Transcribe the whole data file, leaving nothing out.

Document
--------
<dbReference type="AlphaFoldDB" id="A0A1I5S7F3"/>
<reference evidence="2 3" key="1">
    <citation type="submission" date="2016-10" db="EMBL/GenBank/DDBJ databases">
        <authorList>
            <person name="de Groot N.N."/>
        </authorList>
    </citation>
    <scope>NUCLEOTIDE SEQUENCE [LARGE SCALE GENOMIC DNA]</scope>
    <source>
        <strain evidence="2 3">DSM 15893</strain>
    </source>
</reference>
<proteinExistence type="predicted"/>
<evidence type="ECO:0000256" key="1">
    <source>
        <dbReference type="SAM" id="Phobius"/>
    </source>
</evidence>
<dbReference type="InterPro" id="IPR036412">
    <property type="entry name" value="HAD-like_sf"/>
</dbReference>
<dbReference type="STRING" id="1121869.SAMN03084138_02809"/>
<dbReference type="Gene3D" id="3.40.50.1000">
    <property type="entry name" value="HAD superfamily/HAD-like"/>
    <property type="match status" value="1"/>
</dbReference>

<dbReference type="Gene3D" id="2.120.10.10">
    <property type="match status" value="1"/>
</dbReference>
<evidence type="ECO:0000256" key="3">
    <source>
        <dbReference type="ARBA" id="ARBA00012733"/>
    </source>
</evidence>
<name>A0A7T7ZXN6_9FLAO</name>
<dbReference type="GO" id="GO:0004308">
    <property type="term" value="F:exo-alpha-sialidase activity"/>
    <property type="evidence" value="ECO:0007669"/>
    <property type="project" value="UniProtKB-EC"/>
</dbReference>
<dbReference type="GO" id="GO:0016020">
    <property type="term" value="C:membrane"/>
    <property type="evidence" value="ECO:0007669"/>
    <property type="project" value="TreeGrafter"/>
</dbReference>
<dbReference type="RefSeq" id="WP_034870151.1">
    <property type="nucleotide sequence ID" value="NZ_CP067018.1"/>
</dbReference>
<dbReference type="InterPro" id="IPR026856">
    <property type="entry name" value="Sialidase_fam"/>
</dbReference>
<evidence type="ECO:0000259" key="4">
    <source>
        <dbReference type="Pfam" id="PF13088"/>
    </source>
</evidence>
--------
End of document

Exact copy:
<dbReference type="AlphaFoldDB" id="A0A1I5S7F3"/>
<reference evidence="2 3" key="1">
    <citation type="submission" date="2016-10" db="EMBL/GenBank/DDBJ databases">
        <authorList>
            <person name="de Groot N.N."/>
        </authorList>
    </citation>
    <scope>NUCLEOTIDE SEQUENCE [LARGE SCALE GENOMIC DNA]</scope>
    <source>
        <strain evidence="2 3">DSM 15893</strain>
    </source>
</reference>
<proteinExistence type="predicted"/>
<evidence type="ECO:0000256" key="1">
    <source>
        <dbReference type="SAM" id="Phobius"/>
    </source>
</evidence>
<dbReference type="InterPro" id="IPR036412">
    <property type="entry name" value="HAD-like_sf"/>
</dbReference>
<dbReference type="STRING" id="1121869.SAMN03084138_02809"/>
<dbReference type="Gene3D" id="3.40.50.1000">
    <property type="entry name" value="HAD superfamily/HAD-like"/>
    <property type="match status" value="1"/>
</dbReference>

<dbReference type="Gene3D" id="2.120.10.10">
    <property type="match status" value="1"/>
</dbReference>
<evidence type="ECO:0000256" key="3">
    <source>
        <dbReference type="ARBA" id="ARBA00012733"/>
    </source>
</evidence>
<name>A0A7T7ZXN6_9FLAO</name>
<dbReference type="GO" id="GO:0004308">
    <property type="term" value="F:exo-alpha-sialidase activity"/>
    <property type="evidence" value="ECO:0007669"/>
    <property type="project" value="UniProtKB-EC"/>
</dbReference>
<dbReference type="GO" id="GO:0016020">
    <property type="term" value="C:membrane"/>
    <property type="evidence" value="ECO:0007669"/>
    <property type="project" value="TreeGrafter"/>
</dbReference>
<dbReference type="RefSeq" id="WP_034870151.1">
    <property type="nucleotide sequence ID" value="NZ_CP067018.1"/>
</dbReference>
<dbReference type="InterPro" id="IPR026856">
    <property type="entry name" value="Sialidase_fam"/>
</dbReference>
<evidence type="ECO:0000259" key="4">
    <source>
        <dbReference type="Pfam" id="PF13088"/>
    </source>
</evidence>